If your kids are like mine, they were just born and can't remember these seminal events. But thankfully, many of the places these events took place still exist and you can relive them with your children. Here is a coast-to-coast road trip of fabulous '90s landmarks.
Meet Fritz Fritz Kreis and Thomas Fuerst, two insane Germans who just drove their MINI Cooper east from Heidelberg, Germany to New York City. If you thought that last coast-to-coast trip you took was pretty epic, you have now been officially one-upped
The only stop we made on the high-speed stretch of highway was at The Shoe Tree. The original "Shoe Tree," was cut down a few years back, but thankfully pretty much any tree will do, so a new shoe tree now exists for your offbeat pleasure.
s a new mom to a fantastic little boy, it's my duty to raise him to be a man that has fortitude, drive, passion and other manly stuff like that. So, on our road trip down Route 66, I'm focused on exposing him to as many awesome American places I can.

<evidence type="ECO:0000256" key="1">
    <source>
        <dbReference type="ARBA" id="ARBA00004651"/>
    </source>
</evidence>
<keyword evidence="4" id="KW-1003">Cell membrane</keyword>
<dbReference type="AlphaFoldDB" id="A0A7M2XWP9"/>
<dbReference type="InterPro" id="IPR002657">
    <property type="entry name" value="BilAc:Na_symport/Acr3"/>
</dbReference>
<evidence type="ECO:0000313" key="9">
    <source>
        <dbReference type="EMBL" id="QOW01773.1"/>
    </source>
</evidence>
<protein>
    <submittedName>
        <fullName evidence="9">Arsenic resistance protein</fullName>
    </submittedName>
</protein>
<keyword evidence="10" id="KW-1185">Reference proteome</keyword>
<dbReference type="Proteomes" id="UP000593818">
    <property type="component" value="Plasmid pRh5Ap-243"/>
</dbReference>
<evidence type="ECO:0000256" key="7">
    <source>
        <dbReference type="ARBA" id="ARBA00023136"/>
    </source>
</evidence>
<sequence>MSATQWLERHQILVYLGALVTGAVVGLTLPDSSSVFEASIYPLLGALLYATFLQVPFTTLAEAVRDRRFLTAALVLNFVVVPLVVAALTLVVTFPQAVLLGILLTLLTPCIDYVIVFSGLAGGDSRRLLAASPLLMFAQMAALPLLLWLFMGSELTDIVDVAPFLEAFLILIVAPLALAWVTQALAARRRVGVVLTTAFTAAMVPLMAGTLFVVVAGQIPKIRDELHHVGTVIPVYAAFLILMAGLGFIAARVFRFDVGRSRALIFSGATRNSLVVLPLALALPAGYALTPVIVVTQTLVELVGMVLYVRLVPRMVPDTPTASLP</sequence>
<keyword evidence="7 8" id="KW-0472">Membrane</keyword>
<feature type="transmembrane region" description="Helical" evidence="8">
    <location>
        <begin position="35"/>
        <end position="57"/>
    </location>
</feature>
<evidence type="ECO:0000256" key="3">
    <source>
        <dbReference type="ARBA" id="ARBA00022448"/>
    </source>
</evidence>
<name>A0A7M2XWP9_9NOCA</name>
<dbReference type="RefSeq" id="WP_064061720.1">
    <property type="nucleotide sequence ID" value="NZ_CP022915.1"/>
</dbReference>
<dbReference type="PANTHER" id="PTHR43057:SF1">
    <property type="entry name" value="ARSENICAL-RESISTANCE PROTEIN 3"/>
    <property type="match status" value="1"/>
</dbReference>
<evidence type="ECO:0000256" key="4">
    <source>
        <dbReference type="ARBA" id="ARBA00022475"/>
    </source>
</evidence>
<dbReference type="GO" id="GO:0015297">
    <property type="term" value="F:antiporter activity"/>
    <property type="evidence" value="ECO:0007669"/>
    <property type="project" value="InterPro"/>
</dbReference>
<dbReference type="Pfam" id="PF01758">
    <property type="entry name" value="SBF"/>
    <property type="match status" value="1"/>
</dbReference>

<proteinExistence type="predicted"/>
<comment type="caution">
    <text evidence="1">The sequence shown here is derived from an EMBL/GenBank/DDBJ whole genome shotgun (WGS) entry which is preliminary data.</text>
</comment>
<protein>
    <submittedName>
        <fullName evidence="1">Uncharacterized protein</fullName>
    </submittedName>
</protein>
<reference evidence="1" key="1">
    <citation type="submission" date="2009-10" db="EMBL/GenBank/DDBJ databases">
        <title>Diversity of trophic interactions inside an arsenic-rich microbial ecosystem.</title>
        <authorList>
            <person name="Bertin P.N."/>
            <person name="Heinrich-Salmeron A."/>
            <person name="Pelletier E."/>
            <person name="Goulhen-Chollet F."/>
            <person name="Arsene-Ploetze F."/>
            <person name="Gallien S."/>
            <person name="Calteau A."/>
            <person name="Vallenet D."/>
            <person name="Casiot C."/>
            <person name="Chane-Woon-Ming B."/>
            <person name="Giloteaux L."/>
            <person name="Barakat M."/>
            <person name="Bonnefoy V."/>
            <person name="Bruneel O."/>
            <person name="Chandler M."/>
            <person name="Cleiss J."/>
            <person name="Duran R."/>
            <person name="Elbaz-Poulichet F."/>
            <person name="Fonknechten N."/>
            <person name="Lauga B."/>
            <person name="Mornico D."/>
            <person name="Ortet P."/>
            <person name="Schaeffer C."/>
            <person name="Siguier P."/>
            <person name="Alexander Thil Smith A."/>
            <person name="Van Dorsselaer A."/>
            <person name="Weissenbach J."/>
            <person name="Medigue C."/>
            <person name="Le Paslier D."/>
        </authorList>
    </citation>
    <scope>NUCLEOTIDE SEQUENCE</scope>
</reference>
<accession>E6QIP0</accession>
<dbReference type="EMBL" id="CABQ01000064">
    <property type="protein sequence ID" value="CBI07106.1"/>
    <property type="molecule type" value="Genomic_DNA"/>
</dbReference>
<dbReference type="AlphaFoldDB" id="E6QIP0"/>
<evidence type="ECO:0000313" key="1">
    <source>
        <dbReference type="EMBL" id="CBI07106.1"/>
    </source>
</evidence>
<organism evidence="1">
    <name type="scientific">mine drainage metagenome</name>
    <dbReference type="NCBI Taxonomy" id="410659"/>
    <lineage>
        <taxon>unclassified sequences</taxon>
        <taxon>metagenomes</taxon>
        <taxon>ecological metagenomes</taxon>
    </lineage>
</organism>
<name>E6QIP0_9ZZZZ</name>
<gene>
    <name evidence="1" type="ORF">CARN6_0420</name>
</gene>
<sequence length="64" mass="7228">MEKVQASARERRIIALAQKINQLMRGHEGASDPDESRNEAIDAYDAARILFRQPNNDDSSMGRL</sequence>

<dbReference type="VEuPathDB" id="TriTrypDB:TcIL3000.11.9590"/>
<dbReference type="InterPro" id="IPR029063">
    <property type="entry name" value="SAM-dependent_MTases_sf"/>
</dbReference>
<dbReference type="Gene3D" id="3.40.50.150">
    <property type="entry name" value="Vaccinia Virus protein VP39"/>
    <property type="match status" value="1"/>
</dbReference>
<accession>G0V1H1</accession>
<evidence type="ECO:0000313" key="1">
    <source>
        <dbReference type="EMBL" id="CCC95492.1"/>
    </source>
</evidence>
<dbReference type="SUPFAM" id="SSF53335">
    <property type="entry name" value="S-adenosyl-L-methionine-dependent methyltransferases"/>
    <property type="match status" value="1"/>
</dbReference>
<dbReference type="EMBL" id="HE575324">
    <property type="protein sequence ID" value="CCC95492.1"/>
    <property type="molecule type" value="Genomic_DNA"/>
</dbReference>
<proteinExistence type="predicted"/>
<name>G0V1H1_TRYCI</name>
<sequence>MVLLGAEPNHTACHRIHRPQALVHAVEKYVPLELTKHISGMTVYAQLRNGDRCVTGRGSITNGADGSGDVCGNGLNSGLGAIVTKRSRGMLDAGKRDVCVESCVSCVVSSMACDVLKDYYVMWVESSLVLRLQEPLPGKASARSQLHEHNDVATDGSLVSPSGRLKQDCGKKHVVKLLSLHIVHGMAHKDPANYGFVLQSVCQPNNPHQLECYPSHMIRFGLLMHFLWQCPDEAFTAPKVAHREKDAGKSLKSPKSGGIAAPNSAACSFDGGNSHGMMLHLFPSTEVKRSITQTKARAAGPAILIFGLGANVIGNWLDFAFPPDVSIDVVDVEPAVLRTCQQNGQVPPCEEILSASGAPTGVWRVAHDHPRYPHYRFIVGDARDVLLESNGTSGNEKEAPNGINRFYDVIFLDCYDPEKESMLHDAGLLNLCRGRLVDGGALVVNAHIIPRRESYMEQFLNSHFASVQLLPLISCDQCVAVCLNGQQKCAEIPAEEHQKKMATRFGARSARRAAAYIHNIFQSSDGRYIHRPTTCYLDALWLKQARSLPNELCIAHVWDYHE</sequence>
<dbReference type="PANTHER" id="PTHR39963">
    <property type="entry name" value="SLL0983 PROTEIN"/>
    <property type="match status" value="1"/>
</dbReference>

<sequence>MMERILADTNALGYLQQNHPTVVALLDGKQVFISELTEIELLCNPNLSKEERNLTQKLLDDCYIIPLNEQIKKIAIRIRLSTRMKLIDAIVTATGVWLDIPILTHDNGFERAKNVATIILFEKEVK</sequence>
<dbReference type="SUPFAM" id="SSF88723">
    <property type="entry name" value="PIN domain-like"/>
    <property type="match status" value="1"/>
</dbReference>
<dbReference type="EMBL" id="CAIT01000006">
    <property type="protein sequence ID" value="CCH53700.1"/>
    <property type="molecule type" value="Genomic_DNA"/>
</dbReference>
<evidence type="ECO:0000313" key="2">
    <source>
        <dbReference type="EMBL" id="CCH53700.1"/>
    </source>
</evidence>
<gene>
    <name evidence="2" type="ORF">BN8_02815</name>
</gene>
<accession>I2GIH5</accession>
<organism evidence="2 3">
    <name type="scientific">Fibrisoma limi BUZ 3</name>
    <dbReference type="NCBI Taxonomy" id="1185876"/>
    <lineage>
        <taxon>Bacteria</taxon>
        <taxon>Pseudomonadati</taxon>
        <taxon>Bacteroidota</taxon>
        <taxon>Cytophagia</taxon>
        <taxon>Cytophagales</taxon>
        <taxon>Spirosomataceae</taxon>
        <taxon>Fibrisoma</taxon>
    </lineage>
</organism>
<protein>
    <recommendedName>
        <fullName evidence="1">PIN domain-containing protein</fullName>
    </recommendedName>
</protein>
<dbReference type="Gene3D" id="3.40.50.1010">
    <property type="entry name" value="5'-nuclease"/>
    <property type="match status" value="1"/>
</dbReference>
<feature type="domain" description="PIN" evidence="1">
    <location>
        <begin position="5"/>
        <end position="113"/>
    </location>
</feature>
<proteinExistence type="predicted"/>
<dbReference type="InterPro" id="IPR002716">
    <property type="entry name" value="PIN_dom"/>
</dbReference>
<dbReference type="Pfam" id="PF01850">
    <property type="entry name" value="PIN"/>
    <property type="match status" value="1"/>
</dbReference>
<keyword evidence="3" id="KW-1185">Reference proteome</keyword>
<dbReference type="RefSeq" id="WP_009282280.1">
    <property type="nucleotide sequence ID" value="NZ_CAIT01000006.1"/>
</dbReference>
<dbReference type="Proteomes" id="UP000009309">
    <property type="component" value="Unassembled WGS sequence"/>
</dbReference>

Our parents saw us off from Angie's driveway, and we waved until we couldn't see their faces anymore. Armed with travelers' checks, cash, maps, snacks and the best mix tapes we could create, we headed east.
Without you, we'd have been cooked, which would have been almost as bad as driving over the edge of the Grand Canyon. On behalf of myself, my friend, her dog, and all foolish drivers, I belatedly thank you.
In Oregon, our first big stop was at a place that I'm happy to say has already been protected for more than a century: Crater Lake National Park. The blue water looked as amazing as when gold prospectors stumbled upon it in 1853. It's the deepest lake in the U.S., with incredibly clear water.
There is something universal about roadtrips. The soundtrack of my particular childhood journeys was a combination of Barbara Streisand, the musical Annie and the Solid Gold cassette collection. Now it's time for my son to experience it.
Was surviving our sojourn an achievement worth noting on a resume? And more importantly, am I so terrible a travel partner as to note mere survival as a successful outcome? This would require serious thought.
My first Wilderness experience was as a Boy Scout in California. Spending four days on a Wilderness backpacking trip in the Klamath Mountains at the age of 13 changed my life forever and put me on a path to be a conservationist.